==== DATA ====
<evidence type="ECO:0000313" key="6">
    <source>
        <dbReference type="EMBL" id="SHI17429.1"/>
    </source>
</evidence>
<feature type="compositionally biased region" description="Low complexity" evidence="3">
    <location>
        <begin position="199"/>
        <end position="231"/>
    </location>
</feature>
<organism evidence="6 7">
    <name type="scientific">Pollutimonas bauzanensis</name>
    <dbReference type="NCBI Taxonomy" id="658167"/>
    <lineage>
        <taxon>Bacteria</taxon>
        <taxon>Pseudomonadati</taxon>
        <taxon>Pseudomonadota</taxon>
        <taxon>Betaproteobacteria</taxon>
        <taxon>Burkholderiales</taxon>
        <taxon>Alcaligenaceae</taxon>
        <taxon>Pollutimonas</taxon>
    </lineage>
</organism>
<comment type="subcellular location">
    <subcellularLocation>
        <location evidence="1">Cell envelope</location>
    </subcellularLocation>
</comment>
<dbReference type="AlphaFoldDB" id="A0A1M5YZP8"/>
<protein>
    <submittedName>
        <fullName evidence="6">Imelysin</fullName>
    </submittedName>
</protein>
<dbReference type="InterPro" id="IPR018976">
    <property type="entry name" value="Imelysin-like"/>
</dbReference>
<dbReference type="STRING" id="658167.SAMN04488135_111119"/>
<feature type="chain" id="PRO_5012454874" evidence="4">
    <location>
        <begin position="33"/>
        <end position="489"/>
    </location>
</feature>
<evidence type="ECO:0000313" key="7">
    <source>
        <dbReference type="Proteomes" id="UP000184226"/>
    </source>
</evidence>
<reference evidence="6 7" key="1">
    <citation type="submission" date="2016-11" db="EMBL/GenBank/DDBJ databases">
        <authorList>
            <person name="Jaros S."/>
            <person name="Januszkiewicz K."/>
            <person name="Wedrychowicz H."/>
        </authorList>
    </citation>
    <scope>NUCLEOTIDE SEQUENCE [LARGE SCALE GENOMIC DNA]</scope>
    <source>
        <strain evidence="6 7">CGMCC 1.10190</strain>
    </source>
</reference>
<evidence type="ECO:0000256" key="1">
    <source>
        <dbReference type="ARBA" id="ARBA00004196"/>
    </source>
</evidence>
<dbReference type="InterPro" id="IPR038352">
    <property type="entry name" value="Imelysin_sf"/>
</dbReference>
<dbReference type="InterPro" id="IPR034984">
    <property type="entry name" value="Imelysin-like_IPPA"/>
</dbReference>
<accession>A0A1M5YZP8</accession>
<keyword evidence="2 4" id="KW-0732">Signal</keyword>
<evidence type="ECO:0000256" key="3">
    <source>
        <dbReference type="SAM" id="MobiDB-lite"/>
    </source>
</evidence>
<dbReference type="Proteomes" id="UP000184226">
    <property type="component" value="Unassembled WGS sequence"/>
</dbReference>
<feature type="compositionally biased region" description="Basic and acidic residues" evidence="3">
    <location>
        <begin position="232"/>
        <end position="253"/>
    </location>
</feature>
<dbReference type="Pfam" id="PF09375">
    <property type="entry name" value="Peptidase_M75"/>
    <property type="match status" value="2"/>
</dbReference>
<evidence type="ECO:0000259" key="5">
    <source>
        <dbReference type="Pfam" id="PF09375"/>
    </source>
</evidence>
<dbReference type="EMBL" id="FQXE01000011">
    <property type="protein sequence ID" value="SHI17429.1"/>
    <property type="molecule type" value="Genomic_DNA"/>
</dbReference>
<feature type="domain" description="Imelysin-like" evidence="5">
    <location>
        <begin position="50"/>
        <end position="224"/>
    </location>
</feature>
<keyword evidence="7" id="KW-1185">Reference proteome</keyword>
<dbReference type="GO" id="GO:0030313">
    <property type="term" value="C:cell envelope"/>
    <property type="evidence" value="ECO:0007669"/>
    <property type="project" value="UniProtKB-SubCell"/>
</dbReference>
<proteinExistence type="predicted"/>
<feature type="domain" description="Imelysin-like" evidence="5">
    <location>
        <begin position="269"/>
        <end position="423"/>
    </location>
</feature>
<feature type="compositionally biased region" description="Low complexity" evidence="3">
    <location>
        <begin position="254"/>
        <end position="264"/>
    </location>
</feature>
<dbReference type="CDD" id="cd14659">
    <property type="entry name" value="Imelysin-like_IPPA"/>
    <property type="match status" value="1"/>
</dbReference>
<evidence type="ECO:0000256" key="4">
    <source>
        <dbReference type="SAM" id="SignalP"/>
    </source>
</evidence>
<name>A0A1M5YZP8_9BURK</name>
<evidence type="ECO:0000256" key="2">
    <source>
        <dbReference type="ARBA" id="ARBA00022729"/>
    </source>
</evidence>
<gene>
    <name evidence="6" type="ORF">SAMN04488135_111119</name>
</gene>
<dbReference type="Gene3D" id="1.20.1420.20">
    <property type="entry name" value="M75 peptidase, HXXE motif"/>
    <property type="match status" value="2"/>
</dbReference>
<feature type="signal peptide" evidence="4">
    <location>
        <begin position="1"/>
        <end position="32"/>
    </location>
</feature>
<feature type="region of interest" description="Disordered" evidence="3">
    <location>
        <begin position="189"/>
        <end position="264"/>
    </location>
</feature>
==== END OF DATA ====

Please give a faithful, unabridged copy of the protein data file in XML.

<evidence type="ECO:0000313" key="6">
    <source>
        <dbReference type="EMBL" id="SHI17429.1"/>
    </source>
</evidence>
<feature type="compositionally biased region" description="Low complexity" evidence="3">
    <location>
        <begin position="199"/>
        <end position="231"/>
    </location>
</feature>
<organism evidence="6 7">
    <name type="scientific">Pollutimonas bauzanensis</name>
    <dbReference type="NCBI Taxonomy" id="658167"/>
    <lineage>
        <taxon>Bacteria</taxon>
        <taxon>Pseudomonadati</taxon>
        <taxon>Pseudomonadota</taxon>
        <taxon>Betaproteobacteria</taxon>
        <taxon>Burkholderiales</taxon>
        <taxon>Alcaligenaceae</taxon>
        <taxon>Pollutimonas</taxon>
    </lineage>
</organism>
<comment type="subcellular location">
    <subcellularLocation>
        <location evidence="1">Cell envelope</location>
    </subcellularLocation>
</comment>
<dbReference type="AlphaFoldDB" id="A0A1M5YZP8"/>
<protein>
    <submittedName>
        <fullName evidence="6">Imelysin</fullName>
    </submittedName>
</protein>
<dbReference type="InterPro" id="IPR018976">
    <property type="entry name" value="Imelysin-like"/>
</dbReference>
<dbReference type="STRING" id="658167.SAMN04488135_111119"/>
<feature type="chain" id="PRO_5012454874" evidence="4">
    <location>
        <begin position="33"/>
        <end position="489"/>
    </location>
</feature>
<evidence type="ECO:0000313" key="7">
    <source>
        <dbReference type="Proteomes" id="UP000184226"/>
    </source>
</evidence>
<reference evidence="6 7" key="1">
    <citation type="submission" date="2016-11" db="EMBL/GenBank/DDBJ databases">
        <authorList>
            <person name="Jaros S."/>
            <person name="Januszkiewicz K."/>
            <person name="Wedrychowicz H."/>
        </authorList>
    </citation>
    <scope>NUCLEOTIDE SEQUENCE [LARGE SCALE GENOMIC DNA]</scope>
    <source>
        <strain evidence="6 7">CGMCC 1.10190</strain>
    </source>
</reference>
<evidence type="ECO:0000256" key="1">
    <source>
        <dbReference type="ARBA" id="ARBA00004196"/>
    </source>
</evidence>
<dbReference type="InterPro" id="IPR038352">
    <property type="entry name" value="Imelysin_sf"/>
</dbReference>
<dbReference type="InterPro" id="IPR034984">
    <property type="entry name" value="Imelysin-like_IPPA"/>
</dbReference>
<accession>A0A1M5YZP8</accession>
<keyword evidence="2 4" id="KW-0732">Signal</keyword>
<evidence type="ECO:0000256" key="3">
    <source>
        <dbReference type="SAM" id="MobiDB-lite"/>
    </source>
</evidence>
<dbReference type="Proteomes" id="UP000184226">
    <property type="component" value="Unassembled WGS sequence"/>
</dbReference>
<feature type="compositionally biased region" description="Basic and acidic residues" evidence="3">
    <location>
        <begin position="232"/>
        <end position="253"/>
    </location>
</feature>
<dbReference type="Pfam" id="PF09375">
    <property type="entry name" value="Peptidase_M75"/>
    <property type="match status" value="2"/>
</dbReference>
<evidence type="ECO:0000259" key="5">
    <source>
        <dbReference type="Pfam" id="PF09375"/>
    </source>
</evidence>
<dbReference type="EMBL" id="FQXE01000011">
    <property type="protein sequence ID" value="SHI17429.1"/>
    <property type="molecule type" value="Genomic_DNA"/>
</dbReference>
<feature type="domain" description="Imelysin-like" evidence="5">
    <location>
        <begin position="50"/>
        <end position="224"/>
    </location>
</feature>
<keyword evidence="7" id="KW-1185">Reference proteome</keyword>
<dbReference type="GO" id="GO:0030313">
    <property type="term" value="C:cell envelope"/>
    <property type="evidence" value="ECO:0007669"/>
    <property type="project" value="UniProtKB-SubCell"/>
</dbReference>
<proteinExistence type="predicted"/>
<feature type="domain" description="Imelysin-like" evidence="5">
    <location>
        <begin position="269"/>
        <end position="423"/>
    </location>
</feature>
<feature type="compositionally biased region" description="Low complexity" evidence="3">
    <location>
        <begin position="254"/>
        <end position="264"/>
    </location>
</feature>
<dbReference type="CDD" id="cd14659">
    <property type="entry name" value="Imelysin-like_IPPA"/>
    <property type="match status" value="1"/>
</dbReference>
<evidence type="ECO:0000256" key="4">
    <source>
        <dbReference type="SAM" id="SignalP"/>
    </source>
</evidence>
<name>A0A1M5YZP8_9BURK</name>
<evidence type="ECO:0000256" key="2">
    <source>
        <dbReference type="ARBA" id="ARBA00022729"/>
    </source>
</evidence>
<gene>
    <name evidence="6" type="ORF">SAMN04488135_111119</name>
</gene>
<dbReference type="Gene3D" id="1.20.1420.20">
    <property type="entry name" value="M75 peptidase, HXXE motif"/>
    <property type="match status" value="2"/>
</dbReference>
<feature type="signal peptide" evidence="4">
    <location>
        <begin position="1"/>
        <end position="32"/>
    </location>
</feature>
<feature type="region of interest" description="Disordered" evidence="3">
    <location>
        <begin position="189"/>
        <end position="264"/>
    </location>
</feature>